I have made some gains with planning of an Introduction to beekeeping workshop and planning some more training for established beekeepers on the island. This should be ‘easy’ enough to facilitate. But when it takes 2 weeks for me to send a letter to the needed parties to have it printed on letter head, signed by another person and then usually hand delivered or it will be lost in the mail/system of mail. At which time an action can be taken, even though you’ve discussed it so thoroughly you would think it already all happened. Multiply that on every resource needed. Thank Senegal I am prepared to present anywhere, but having a room and projector is helpful. Done and done, with backups for both as I know most likely I will use the backups.
Flyer for the workshop
I’ve added more pictures to my facebook albums and have kept up documenting plants and nectar sources on my instagram along with just life here on the island.
Excited to have some more meetings lined up and contacts being past my way in the business/NGO realm here and will assist me in thinking about planning further out if things go well with training.
I’ll post by this weekend an update on my work as I also need to do my monthly report and looking to see what I’ve accomplished in 6 months and what is realistic in the next 6 months.
This happened back in February 3-8 2014 and I wrote about it on Facebook, but now once getting home, being able to relax and go through some of the notes I took from this and other events that happened in the last year. I killed not one but TWO laptops so my writing sadly lessened due to that.
I hope to write on a regular basis and about the events in the last year as well.
Spending a week in Gambia
West Africa to attend the West African Bee Conference.
Abuko Nature Reserve
Beekeeper Saikou and one of the boubobs on his land that is a home to many hives
Silk Cotton Tree (Ceiba pentadra) are locally known as bee trees as a tree will have many swarms in it
Traveling from my village,
Keur Mallick Fady (see map below), just over the boarder going to Banjul. Staying in Serrekunda
and then traveling a few times during the week daily to BeeCause in Lamin.
First day was presentations and getting to know everyone from the 6 West African countries represented with Peace Corps volunteers and staff. Looking back at this, it was so great to meet a few volunteers from these countries, as in-service we very rarely come in contact with them. A few months after many of these volunteers were sent home due to Ebola outbreaks.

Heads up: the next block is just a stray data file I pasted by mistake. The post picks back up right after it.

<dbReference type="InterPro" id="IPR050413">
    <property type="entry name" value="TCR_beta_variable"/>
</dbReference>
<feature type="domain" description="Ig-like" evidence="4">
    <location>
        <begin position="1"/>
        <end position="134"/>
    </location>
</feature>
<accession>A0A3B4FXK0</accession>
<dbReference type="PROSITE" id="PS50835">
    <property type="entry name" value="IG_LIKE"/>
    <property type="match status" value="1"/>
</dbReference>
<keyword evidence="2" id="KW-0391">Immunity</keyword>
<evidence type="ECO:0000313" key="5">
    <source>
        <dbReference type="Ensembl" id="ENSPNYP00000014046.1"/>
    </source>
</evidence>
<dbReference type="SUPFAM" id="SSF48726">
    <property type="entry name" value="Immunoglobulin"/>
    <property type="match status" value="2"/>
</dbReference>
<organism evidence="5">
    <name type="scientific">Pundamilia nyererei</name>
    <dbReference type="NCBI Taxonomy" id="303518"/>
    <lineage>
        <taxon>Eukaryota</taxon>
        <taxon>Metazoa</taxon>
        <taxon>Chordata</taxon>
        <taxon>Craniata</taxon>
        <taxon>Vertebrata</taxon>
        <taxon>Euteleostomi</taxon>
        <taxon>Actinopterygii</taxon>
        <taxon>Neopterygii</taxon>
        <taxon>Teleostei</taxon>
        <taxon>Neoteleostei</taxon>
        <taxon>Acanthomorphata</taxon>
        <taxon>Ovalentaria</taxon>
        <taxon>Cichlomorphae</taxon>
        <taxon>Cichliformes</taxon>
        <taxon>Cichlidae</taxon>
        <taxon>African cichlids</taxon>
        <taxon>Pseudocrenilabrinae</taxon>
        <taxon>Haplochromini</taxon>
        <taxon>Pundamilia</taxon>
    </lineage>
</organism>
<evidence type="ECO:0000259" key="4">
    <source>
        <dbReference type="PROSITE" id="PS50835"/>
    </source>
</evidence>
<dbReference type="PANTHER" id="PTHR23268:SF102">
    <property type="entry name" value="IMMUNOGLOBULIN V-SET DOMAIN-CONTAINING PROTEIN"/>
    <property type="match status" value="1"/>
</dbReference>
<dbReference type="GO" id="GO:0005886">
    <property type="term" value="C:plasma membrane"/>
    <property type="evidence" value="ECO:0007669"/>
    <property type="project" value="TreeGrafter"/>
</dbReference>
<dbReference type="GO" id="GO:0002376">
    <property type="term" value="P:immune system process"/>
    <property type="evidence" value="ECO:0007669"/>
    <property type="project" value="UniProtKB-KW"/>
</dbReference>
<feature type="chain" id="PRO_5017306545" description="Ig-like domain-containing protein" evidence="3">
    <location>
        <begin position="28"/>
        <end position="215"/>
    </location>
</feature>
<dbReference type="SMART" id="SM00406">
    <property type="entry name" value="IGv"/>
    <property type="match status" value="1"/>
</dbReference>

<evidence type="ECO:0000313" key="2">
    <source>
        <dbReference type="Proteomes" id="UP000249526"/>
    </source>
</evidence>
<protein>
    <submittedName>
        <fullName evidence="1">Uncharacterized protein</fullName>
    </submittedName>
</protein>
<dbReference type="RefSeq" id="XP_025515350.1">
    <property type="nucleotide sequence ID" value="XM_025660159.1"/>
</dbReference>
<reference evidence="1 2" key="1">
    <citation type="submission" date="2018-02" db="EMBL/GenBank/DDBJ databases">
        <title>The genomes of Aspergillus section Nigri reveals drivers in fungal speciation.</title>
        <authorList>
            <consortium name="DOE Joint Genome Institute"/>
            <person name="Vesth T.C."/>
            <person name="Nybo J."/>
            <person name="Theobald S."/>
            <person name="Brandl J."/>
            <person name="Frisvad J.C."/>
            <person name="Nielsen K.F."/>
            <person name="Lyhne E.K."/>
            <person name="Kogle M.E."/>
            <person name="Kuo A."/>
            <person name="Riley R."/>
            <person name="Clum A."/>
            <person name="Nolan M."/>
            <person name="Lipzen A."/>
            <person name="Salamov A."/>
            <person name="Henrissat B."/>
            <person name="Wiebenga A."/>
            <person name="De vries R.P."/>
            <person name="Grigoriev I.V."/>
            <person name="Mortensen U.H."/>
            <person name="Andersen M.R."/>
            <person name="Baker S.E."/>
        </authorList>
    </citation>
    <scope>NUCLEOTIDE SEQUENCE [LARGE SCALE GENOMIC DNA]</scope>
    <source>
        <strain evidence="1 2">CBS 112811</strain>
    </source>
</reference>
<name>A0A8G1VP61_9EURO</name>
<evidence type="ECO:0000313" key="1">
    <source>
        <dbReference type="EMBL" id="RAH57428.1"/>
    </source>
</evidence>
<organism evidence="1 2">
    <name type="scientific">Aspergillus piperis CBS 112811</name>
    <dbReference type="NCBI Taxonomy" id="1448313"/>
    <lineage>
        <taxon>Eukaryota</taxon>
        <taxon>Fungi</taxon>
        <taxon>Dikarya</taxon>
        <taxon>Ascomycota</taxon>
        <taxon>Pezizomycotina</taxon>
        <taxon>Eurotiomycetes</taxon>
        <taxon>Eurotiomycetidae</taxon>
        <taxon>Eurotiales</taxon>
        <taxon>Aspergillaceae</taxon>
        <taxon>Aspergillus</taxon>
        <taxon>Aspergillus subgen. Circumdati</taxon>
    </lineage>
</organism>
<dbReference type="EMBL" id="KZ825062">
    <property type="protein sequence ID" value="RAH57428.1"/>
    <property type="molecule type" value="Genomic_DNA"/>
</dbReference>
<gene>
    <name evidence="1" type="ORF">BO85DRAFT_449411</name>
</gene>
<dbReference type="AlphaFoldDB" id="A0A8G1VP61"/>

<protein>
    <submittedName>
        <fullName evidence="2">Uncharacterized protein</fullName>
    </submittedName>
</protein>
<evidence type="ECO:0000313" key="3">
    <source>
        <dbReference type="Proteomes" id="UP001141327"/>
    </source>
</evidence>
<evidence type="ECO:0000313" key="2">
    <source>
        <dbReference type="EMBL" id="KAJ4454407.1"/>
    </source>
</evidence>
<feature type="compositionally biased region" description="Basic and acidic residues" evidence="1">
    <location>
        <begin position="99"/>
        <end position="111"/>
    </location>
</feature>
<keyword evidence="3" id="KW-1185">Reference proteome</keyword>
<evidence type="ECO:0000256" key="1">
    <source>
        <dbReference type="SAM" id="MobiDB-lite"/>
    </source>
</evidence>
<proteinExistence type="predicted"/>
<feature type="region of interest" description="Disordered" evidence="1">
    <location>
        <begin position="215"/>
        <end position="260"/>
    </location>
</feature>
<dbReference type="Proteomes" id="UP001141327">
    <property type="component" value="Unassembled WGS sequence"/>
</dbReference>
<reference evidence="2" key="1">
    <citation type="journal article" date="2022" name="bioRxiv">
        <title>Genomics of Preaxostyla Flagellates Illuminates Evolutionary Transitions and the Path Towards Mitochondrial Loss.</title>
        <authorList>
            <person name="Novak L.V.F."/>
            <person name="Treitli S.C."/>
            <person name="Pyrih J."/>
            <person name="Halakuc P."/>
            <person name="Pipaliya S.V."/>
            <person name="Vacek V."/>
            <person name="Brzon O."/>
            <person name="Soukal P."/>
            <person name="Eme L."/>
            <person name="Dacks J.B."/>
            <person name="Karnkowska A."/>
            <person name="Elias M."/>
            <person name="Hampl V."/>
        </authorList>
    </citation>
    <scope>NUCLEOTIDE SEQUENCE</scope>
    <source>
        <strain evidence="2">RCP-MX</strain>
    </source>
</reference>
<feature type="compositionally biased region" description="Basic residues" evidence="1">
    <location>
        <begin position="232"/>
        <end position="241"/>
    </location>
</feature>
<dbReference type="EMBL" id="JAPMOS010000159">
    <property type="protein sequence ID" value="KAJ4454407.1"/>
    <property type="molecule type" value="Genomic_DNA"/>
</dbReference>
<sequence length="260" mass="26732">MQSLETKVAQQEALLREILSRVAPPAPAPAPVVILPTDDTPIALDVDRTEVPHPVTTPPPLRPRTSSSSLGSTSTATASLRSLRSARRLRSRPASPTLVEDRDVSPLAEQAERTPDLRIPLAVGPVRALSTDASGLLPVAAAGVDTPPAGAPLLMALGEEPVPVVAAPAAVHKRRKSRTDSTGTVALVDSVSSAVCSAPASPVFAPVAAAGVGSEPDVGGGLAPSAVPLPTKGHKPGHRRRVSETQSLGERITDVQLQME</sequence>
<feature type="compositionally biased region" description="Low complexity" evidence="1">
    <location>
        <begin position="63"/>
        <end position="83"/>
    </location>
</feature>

Once acquainted with the various West African
countries experience & examples seen we traveled daily to Bee Cause, a local non-profit that works very closely with locals to improve beekeeping skills, techniques and improves honey and wax quality throughout Gambia. A stunning place that used to be a music camp set in Lamin where we did our
After the gate the compound just inside
The unusual round style huts with layered bricks reminded me of comb
The lush area around us with lots of palms, ferns and trees with hives in between
We saw examples of Kenyan Top Bars, Cement and other text
hives; went over apiary management and calender; made catcher/swarm and baited boxes,
worked a few hives at dusk, learned about melting and cleaning wax, making
candles, honey harvesting techniques, as well as honey quality and had a honey
tasting. Very throughout training for many first time beekeepers!
Typical wooden KTB, Kenyan Top Bar
Looking at a wooden small capture hive 5m+ in a Kapok tree, baited and waiting for bees
Hallowed Palm trunk used as a hive, a bit deep though.
Similar cement to Vautier hives
We also visited the Darwin Field Station in the
Abuko Nature Reserve with who BeeCause had started to work with.
Small Reserve that has been very well taken care of and wish we would have spent more time here
Walking back into the field station
Variety of scenery!
We were told not to go too close as there were crocs in the water
All suited up to check capture hives and transfer them. Love this photo of the group!
And the highlight for me was visiting beekeepers
Saikou Nyassi, Salifu Jarju, and Bakary Manga in Bwiam and visited there
various apiaries (bee yards). The exposed nests and ground hive were quite
Volunteers Jessica, Darrin, Dodo, Me and Beekeeper Saikou. The banner says “More frowning when you are working, and more smiling when you are eating!” in Jola
Ground hive that has been here for a few years!
Local Gambian beekeepers at a local market selling and explaining differences in honey quality and wax products
Local traditional log hives that are used occasionally to bait swarms
There are so many pictures! You can see more of them on my facebook album here. This trip was the highlight of my service by far! Some of the volunteers I met on this trip were from Liberia, Guinea and Cameroon which were later evacuated due to ebola. It has been nice to keep in touch with them and see what they are doing now and pass along potential jobs that have seen. Can not wait for the chance to go back and see everyone there!!!